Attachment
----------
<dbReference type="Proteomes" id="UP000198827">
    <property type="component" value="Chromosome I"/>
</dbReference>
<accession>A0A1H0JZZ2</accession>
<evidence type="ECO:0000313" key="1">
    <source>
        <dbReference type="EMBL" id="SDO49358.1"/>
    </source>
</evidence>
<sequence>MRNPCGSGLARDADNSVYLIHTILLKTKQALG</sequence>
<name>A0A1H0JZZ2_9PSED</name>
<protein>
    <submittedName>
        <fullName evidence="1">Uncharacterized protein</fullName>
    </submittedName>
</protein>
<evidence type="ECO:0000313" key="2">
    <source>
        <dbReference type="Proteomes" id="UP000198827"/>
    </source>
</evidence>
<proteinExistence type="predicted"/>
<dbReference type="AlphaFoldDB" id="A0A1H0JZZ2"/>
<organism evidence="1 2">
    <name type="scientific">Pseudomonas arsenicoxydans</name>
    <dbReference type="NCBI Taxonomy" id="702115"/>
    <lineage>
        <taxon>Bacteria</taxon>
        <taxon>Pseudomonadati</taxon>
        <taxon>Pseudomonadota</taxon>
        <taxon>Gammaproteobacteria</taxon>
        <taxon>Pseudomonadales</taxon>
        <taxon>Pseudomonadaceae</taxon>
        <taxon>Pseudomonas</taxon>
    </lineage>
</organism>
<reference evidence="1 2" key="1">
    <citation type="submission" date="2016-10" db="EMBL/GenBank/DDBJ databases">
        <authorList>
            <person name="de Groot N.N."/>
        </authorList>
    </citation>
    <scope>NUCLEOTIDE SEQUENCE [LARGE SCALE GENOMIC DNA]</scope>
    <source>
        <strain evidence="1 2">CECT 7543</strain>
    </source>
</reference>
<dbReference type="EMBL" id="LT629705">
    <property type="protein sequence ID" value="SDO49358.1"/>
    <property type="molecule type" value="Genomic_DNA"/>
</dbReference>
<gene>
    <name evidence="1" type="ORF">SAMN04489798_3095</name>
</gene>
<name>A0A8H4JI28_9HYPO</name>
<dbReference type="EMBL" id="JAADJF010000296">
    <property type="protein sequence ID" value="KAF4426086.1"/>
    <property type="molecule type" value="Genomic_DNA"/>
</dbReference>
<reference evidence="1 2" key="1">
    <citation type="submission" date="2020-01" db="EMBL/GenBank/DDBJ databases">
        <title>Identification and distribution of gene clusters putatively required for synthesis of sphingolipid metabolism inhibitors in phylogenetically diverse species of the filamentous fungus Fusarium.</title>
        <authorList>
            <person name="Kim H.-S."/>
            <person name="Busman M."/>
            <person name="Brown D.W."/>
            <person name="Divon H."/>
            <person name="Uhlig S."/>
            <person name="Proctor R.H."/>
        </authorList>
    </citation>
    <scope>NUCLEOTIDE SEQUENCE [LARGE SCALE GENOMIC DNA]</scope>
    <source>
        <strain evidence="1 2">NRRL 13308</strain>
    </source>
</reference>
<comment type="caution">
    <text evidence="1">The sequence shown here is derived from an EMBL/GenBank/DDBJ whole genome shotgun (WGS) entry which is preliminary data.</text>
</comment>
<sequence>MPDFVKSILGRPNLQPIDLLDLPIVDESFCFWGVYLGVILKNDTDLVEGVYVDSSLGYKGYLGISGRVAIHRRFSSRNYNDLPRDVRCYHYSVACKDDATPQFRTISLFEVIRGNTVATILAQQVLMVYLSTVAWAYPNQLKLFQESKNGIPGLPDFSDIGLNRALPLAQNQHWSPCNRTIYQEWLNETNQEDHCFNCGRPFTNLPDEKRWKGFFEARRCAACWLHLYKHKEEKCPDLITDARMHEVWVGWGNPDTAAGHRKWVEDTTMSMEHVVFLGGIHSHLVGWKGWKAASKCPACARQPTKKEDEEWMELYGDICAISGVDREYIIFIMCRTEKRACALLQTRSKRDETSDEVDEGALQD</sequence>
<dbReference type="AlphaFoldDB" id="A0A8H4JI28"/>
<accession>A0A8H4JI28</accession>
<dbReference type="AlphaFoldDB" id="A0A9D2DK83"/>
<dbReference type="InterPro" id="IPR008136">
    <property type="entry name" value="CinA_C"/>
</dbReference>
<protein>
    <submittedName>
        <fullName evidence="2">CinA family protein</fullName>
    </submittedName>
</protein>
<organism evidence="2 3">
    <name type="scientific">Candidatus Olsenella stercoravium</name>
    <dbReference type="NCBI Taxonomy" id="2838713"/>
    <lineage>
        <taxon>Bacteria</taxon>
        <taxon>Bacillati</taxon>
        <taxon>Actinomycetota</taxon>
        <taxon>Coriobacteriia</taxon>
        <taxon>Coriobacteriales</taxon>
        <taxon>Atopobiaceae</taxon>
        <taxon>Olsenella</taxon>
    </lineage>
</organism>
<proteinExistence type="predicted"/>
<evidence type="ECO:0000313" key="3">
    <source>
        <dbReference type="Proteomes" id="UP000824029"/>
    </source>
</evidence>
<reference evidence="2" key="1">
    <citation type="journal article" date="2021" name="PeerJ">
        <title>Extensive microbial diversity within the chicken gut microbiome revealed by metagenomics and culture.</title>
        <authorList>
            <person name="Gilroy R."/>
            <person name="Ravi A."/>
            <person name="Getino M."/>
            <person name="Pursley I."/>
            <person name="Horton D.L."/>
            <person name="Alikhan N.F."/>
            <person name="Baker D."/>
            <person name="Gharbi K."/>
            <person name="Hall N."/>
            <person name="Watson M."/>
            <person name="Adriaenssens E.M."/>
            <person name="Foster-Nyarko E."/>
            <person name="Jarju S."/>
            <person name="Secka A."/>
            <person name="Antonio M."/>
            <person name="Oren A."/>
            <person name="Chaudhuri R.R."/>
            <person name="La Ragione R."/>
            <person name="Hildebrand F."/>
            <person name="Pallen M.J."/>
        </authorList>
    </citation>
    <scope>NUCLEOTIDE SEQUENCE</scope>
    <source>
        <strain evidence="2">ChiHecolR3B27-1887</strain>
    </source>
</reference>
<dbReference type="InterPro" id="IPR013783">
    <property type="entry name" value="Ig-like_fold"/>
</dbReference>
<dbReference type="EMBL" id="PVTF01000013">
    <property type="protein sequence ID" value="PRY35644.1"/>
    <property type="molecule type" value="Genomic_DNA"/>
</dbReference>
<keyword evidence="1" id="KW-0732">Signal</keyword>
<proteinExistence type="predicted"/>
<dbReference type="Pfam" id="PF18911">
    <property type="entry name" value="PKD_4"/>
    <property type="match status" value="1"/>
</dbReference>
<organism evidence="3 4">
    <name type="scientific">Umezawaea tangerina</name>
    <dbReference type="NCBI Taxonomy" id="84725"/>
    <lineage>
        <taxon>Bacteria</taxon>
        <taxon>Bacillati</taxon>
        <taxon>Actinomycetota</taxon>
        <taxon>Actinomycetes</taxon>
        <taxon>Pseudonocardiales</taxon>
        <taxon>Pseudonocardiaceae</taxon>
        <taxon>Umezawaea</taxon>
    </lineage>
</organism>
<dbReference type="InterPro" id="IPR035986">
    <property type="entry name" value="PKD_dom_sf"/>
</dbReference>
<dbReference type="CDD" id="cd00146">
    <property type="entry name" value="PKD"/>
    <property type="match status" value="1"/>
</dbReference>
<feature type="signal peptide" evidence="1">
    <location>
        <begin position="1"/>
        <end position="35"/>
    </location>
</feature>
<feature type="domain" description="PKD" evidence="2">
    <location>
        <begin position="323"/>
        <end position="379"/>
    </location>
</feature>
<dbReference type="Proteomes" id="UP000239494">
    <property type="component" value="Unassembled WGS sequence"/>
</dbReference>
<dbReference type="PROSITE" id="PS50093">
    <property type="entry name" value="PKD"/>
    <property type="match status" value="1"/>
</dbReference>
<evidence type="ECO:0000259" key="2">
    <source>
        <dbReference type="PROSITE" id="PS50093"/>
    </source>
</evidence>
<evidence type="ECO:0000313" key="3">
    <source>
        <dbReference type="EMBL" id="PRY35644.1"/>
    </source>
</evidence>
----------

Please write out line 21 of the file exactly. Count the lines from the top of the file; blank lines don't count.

</evidence>